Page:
11. As is my custom apparently, I return after a long hiatus to post some new Valocea stuff. I saw people dropping information about climate and population for their fictional spaces, which is the kind of world build-y talk that's right in my wheelhouse. First a map, because 1) it's new (the latest revisions were made in October), and it's been ages since I posted one here, and 2) I can reference areas on it and you can actually see them. (click the map for full size) Really happy with how this is shaping up. There are still some improvements I want to make once CC3+ is released, but even so, as of now it's looking pretty good. Added lots more terrain contours, rivers and lakes, and some named mountains and ranges. And a bunch more cities, too, including (finally!) Valocea's national capital - Issa, in the Villeneuve region. The six biggest cities (in order of total population: Lennvale, Anshala, Ingram, Rhuna City, Issa, and Novara) range in population from 6.3 million (Lennvale) down to 3.2 million (Novara). No visible rail lines on this map - I'm still planning most of them out, and also, I'm rethinking how I want them to be represented visually (an older version had a couple visible lines, but I didn't like how they looked; I'm going to play around with drawing tools in CC3 and come up with something better). However, I do know where one particular line runs: the "Capital Corridor" line, running from Ardennes in the Temu-Rana region, to Ingram in the Sen-Halu region. The line gets its name from the fact that it calls in five capital cities, including the national capital. There are both conventional and high-speed variants of this line; they follow basically the same route, but the latter stops only in those five cities, while the former makes some additional stops as well. It's likely the most heavily used rail line in the country. Valocea is of course an entire country, and a decently large one, so the climate varies by area. In the southwest, the climate isn't too different from a Northern California/SF Bay Area type, so right now they're getting temperatures in the 50-60s and a bit of rain. That region usually doesn't see much, if any, snow. Anshala in West Portal, the second largest city in the country, is known for it's temperate climate. In central Valocea, things are a bit different. Lennvale, the country's largest city (population 6.3 million), would at this time be right in the middle of their transition from "cold but with a mix of clear days and moderately cloudy/rainy days" to "very cold days with serious rain". Late November usually sees little if any snow, whereas snow falls reliably every year in mid to late December and into early to mid January. Blizzards are not common but not unheard of. Up in the Northlight region and northern Ciel, things are colder. They might already have some snow, though it still won't get really serious until December. That area usually sees a few legit blizzards every year. More details about the additions to that map, as well as some more information on the structure of VINE, the national intercity rail service, can be found in this blog post.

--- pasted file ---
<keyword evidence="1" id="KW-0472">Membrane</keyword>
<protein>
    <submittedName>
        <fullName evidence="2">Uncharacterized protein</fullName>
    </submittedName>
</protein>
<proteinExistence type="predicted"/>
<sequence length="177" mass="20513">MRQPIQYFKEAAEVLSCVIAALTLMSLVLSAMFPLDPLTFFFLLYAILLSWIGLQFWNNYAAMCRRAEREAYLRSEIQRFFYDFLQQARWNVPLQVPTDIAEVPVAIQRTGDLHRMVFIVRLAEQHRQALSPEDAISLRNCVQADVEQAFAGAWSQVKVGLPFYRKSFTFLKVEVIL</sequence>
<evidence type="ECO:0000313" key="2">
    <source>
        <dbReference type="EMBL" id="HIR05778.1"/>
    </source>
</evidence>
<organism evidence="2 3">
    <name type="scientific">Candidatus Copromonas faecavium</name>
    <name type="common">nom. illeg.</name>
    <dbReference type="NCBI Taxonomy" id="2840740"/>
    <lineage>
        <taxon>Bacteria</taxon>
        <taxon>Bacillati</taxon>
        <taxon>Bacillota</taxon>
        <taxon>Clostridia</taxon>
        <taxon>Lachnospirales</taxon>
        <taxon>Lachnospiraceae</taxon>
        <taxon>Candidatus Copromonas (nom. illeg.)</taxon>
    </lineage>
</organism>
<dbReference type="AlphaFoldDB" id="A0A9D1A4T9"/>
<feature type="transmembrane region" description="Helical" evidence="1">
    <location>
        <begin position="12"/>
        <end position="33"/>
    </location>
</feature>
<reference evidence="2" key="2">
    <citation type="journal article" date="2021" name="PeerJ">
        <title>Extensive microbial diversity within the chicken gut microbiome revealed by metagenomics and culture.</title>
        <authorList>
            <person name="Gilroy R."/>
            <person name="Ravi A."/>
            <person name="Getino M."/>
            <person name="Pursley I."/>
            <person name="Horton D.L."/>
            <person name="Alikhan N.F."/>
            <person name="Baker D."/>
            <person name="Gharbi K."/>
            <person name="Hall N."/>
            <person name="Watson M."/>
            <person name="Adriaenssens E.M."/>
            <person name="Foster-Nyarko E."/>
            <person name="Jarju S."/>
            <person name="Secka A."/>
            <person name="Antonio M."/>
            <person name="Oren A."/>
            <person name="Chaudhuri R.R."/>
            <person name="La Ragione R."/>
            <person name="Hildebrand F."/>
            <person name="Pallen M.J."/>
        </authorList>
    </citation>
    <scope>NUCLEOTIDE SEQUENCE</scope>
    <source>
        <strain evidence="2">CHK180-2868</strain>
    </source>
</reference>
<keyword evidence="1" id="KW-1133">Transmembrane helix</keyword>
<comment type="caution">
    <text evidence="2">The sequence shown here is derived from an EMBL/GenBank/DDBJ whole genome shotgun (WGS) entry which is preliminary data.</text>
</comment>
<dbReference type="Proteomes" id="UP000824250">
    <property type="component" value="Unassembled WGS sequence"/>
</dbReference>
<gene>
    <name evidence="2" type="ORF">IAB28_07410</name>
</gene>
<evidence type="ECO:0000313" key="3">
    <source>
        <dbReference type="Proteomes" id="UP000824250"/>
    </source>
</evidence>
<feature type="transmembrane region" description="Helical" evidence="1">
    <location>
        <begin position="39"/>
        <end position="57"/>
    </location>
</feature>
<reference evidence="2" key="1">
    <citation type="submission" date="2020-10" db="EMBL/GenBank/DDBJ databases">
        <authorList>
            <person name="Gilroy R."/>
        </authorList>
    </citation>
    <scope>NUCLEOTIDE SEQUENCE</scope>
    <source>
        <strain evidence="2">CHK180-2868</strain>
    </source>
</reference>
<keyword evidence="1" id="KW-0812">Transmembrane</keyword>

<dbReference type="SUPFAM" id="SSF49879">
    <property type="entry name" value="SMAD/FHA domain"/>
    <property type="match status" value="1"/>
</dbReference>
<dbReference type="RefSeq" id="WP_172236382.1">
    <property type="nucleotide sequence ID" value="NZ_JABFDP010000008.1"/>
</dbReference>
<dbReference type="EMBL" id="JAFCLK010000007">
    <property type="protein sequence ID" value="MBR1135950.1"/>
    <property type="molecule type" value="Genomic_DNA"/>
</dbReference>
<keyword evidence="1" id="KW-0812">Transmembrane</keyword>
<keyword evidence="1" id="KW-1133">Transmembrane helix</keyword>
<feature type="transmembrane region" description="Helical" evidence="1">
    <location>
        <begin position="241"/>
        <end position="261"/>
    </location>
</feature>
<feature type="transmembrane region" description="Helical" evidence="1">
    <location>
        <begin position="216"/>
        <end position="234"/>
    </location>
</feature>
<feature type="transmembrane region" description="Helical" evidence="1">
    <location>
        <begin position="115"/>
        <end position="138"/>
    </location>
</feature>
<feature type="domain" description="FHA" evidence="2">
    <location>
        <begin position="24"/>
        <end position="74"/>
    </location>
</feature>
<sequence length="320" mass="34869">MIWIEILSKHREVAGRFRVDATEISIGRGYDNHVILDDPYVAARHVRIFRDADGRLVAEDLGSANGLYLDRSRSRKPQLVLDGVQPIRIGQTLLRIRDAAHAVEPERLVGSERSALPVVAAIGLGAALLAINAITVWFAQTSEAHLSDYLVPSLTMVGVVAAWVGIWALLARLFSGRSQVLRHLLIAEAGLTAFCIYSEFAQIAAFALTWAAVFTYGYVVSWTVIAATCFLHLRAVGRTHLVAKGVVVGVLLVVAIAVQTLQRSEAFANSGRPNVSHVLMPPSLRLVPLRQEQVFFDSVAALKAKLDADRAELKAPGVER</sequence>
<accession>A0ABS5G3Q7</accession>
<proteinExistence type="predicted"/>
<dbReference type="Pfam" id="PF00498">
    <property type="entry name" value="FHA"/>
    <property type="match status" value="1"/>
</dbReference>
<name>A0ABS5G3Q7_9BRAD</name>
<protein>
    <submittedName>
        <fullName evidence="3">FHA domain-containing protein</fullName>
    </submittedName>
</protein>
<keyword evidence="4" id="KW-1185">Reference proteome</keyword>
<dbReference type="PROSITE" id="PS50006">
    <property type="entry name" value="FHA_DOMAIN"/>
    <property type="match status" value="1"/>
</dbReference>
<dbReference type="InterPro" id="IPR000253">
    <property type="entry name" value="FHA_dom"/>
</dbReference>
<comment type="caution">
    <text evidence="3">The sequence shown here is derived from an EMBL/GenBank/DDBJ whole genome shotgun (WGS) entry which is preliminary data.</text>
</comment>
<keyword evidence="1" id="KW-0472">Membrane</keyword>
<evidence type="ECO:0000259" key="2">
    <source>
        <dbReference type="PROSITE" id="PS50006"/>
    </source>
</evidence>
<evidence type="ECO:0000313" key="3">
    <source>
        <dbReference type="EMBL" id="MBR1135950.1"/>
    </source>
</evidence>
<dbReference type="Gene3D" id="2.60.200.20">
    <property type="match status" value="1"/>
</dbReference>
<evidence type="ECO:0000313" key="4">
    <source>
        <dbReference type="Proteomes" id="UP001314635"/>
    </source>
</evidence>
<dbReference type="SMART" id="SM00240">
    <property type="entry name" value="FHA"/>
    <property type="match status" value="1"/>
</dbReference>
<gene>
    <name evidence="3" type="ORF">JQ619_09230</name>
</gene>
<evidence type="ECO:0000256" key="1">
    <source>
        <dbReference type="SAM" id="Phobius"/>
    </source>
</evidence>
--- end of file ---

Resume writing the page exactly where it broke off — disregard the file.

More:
12. I've never cracked a screen on either of the two smartphones I've owned... but then I hardly ever drop my phone. I am SUPER careful. Of course I can't say I never drop it, I'm still human, but it's pretty rare. I keep my Galaxy S2 in a rubbery Seidio case to prevent scratching it up (and in the event it does get dropped, the edge of the case provides a small lip/cushion between the screen and whatever surface the phone is going to land on). Whether or not the screen will break (and how badly) depends on several factors, including angle of impact and other sheer luck/physics based aspects of the fall. iPhones may very well be more fragile than some of the more durable Android phones, but I have personally seen an iPhone get dropped on a hard floor (no case) and come away with nary a scratch. So you never know. I do frequently see people using phones with severely cracked screens. Just sitting there on the train looking at their phone, swiping their finger across this spiderweb of cracks... I could not do that. It'd drive me crazy. If my screen ever DID get cracked for whatever reason, I'd have to get a new phone, pronto. Even if it meant I had to buy one because I couldn't upgrade through my carrier or anything. They are. Re: RevEleven's story, if an iPhone was dropped "on the bus" (I'm assuming from average bus seat/sitting person height, onto an average bus floor), and the screen was "toasted", that was a pretty unlucky hit (fell right on its face, with the screen squarely taking the full impact). Or a defective phone. Generally speaking, iPhones aren't quite THAT fragile. Recently I got a good laugh out of the return of what I like to call The Reluctant Proselytizer. There's this middle aged-guy who stands on a corner going on about Jesus and sin and whatnot with a microphone hooked into a speaker. Only, he kind of looks really uncomfortable, and has a manner of speaking that suggests someone who IS uncomfortable with public speaking. His delivery was really not-intense, with a fair number of stutters and pauses. "And then Jesus, he uh... he was uh, punished... for our sins. But, uh, in the eyes of, uh, God..." On and on like that. At times he almost sounded bored. It's honestly pretty hilarious. I've seen him doing this several times, though until a few days ago, I hadn't seen him out there in a couple years.